Low adherence to prescribed treatments is a major barrier in prevention of CVD. Poor long-term adherence to prescribed medications could be related to social, cultural, psychological and economic factors. Moreover, low availability and affordability of medicines are associated with low adherence. Reducing the number of medications is an approach to increase patient adherence which may be achieved by fixed-dose combination therapy such as polypill. Most of the tested polypills include a statin, an aspirin, a beta blocker, a diuretic or a calcium channel blocker, an ACE inhibitor or an ARB. Chrysant and Chrysant (2016) in five studies including 1142 high-risk participants showed that polypill was usefull for the primary prevention of CVD by decreasing blood pressure and LDL-C concentration [12]. Sepanlou et al. (2012) conducted a meta-analysis to estimate the effect of polypill on primary prevention of ischemic heart disease and stroke in Iranians aged 55 years or older. They revealed that using polypill may reduce ischemic heart disease and stroke deaths by 30% and 53%, respectively [13].

Although a randomized controlled trial is conducting to evaluate the effect of polypill on prevention of CVD in Iranian participants, now there is no evidence of the efficacy, safety and cost-effectiveness of polypill approach for primary prevention of CVD in Iran. Therefore, it seems that health providers should not hurry in polypill recommendation in public health approach. The cost-effectiveness, risk-assessment and acceptability of polypill treatment remain to be investigated. Conducting a randomized clinical trial is recommended to compare the effects of statins with polypill on primary prevention of CVD in Iranian population. Given that generic statins are widely available and affordable in Iran, it seems that it could be an appropriate candidate for prescribing in intermediate-risk population for primary prevention of CVD.

In conclusion, it seems that only patients receiving several drugs with a history of poor adherence to treatments could be good candidates for administration of fixed dose polypill. In other cases, regarding the cost, efficacy and availability of statins, the moderate-intensity therapy of this medication could be applied in primary care in intermediate-risk individuals. Totally, for countries that polypill development and preparation is not cost-effective, it seems that statins alone is a good choice for primary prevention of CVD.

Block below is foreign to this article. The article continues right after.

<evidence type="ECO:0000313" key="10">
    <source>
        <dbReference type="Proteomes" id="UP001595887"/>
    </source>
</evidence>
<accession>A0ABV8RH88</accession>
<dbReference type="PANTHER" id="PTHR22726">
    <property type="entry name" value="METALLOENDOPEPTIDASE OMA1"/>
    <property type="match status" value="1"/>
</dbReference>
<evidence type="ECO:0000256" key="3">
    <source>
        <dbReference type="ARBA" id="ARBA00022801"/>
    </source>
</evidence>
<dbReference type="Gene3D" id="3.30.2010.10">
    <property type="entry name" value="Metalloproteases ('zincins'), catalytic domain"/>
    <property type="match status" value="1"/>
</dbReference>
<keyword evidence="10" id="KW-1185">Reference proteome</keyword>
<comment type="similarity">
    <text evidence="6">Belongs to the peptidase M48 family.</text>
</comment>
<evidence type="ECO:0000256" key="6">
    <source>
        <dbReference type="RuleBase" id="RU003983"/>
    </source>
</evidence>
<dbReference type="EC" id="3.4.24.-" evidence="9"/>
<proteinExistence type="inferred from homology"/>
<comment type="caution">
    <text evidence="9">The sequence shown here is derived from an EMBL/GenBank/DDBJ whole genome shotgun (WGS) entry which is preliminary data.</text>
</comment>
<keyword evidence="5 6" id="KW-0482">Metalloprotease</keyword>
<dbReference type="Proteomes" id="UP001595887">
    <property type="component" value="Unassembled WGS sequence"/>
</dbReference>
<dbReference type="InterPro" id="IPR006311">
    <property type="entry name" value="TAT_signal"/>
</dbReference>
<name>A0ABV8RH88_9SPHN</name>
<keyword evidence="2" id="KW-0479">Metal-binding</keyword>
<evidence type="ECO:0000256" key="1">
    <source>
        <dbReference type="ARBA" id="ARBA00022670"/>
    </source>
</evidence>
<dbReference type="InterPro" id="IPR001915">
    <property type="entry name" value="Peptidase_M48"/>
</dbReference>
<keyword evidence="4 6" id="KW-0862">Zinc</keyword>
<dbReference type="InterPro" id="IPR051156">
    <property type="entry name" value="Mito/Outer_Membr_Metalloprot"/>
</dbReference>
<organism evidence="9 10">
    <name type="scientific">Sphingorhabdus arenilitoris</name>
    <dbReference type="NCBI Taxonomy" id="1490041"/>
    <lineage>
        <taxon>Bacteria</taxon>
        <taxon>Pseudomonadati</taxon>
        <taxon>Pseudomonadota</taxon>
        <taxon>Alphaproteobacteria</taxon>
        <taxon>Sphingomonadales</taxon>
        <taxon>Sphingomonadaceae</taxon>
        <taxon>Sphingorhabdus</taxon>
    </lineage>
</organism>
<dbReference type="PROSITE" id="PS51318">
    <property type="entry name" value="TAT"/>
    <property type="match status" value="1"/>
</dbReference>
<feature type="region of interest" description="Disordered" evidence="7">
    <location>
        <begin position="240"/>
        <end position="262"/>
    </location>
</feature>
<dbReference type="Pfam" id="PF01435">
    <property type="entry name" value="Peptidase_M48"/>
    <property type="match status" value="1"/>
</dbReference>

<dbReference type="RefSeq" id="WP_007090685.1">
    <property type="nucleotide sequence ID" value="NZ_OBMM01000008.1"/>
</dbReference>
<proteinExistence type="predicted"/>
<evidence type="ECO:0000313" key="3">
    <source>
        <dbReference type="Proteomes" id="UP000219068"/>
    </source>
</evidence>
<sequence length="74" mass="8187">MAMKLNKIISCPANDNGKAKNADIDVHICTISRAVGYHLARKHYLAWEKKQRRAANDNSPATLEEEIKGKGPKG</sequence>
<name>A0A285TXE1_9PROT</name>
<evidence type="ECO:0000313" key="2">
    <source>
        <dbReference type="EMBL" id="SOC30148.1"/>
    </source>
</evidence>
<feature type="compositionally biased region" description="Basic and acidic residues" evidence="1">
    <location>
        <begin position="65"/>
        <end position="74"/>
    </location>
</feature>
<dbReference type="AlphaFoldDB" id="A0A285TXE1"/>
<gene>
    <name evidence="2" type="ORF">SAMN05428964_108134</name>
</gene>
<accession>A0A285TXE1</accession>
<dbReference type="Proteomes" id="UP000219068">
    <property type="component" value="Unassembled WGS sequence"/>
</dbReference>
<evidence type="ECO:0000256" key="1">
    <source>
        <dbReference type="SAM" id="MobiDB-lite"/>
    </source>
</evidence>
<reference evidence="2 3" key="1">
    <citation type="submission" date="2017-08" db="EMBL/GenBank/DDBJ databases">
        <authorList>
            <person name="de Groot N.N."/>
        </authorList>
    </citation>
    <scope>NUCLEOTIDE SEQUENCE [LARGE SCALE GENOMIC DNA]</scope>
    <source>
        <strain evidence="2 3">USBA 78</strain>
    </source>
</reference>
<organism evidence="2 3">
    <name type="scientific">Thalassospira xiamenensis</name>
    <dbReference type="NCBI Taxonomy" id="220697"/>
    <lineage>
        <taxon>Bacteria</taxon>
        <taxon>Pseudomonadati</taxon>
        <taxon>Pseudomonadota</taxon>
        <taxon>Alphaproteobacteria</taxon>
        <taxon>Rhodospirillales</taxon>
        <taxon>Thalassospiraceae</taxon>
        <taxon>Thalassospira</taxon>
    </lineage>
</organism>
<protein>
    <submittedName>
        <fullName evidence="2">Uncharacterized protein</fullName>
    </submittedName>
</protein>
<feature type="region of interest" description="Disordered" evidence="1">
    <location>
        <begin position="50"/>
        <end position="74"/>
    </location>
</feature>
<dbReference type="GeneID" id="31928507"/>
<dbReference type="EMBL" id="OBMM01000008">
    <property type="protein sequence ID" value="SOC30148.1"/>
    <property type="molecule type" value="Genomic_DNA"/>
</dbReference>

Abbreviations

ACC/AHA: 

American College of cardiology and American heart association

ACE: 

Angiotensin-converting enzyme

ARBs: 

Angiotensin-II receptors blockers

CVD: 

Cardiovascular disease

HOPE Study: 

Heart outcomes prevention evaluation Study

LDL-C: 

Low density lipoprotein-cholesterol

Declarations

Acknowledgements

Not applicable.

Funding

Not applicable.

Availability of data

Data sharing not applicable to this article as no datasets were generated or analyzed during the current study.

Authors’ contributions

SH designed the study and helped to draft the manuscript. HE drafted the manuscript. Both authors read and approved the final manuscript.

Competing interests

The authors declare that they have no competing interests.

Consent for publication

Not applicable.

Ethics approval and consent to participate

Not applicable.

Open AccessThis article is distributed under the terms of the Creative Commons Attribution 4.0 International License (http://creativecommons.org/licenses/by/4.0/), which permits unrestricted use, distribution, and reproduction in any medium, provided you give appropriate credit to the original author(s) and the source, provide a link to the Creative Commons license, and indicate if changes were made. The Creative Commons Public Domain Dedication waiver (http://creativecommons.org/publicdomain/zero/1.0/) applies to the data made available in this article, unless otherwise stated.

Authors’ Affiliations

(1)
Obesity and Eating Habits Research Center, Endocrinology and Metabolism Molecular-Cellular Sciences Institute, Tehran University of Medical Sciences
(2)
Endocrinology and Metabolism Research Center, Endocrinology and Metabolism Clinical Sciences Institute, Tehran University of Medical Sciences

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Copyright

© The Author(s). 2016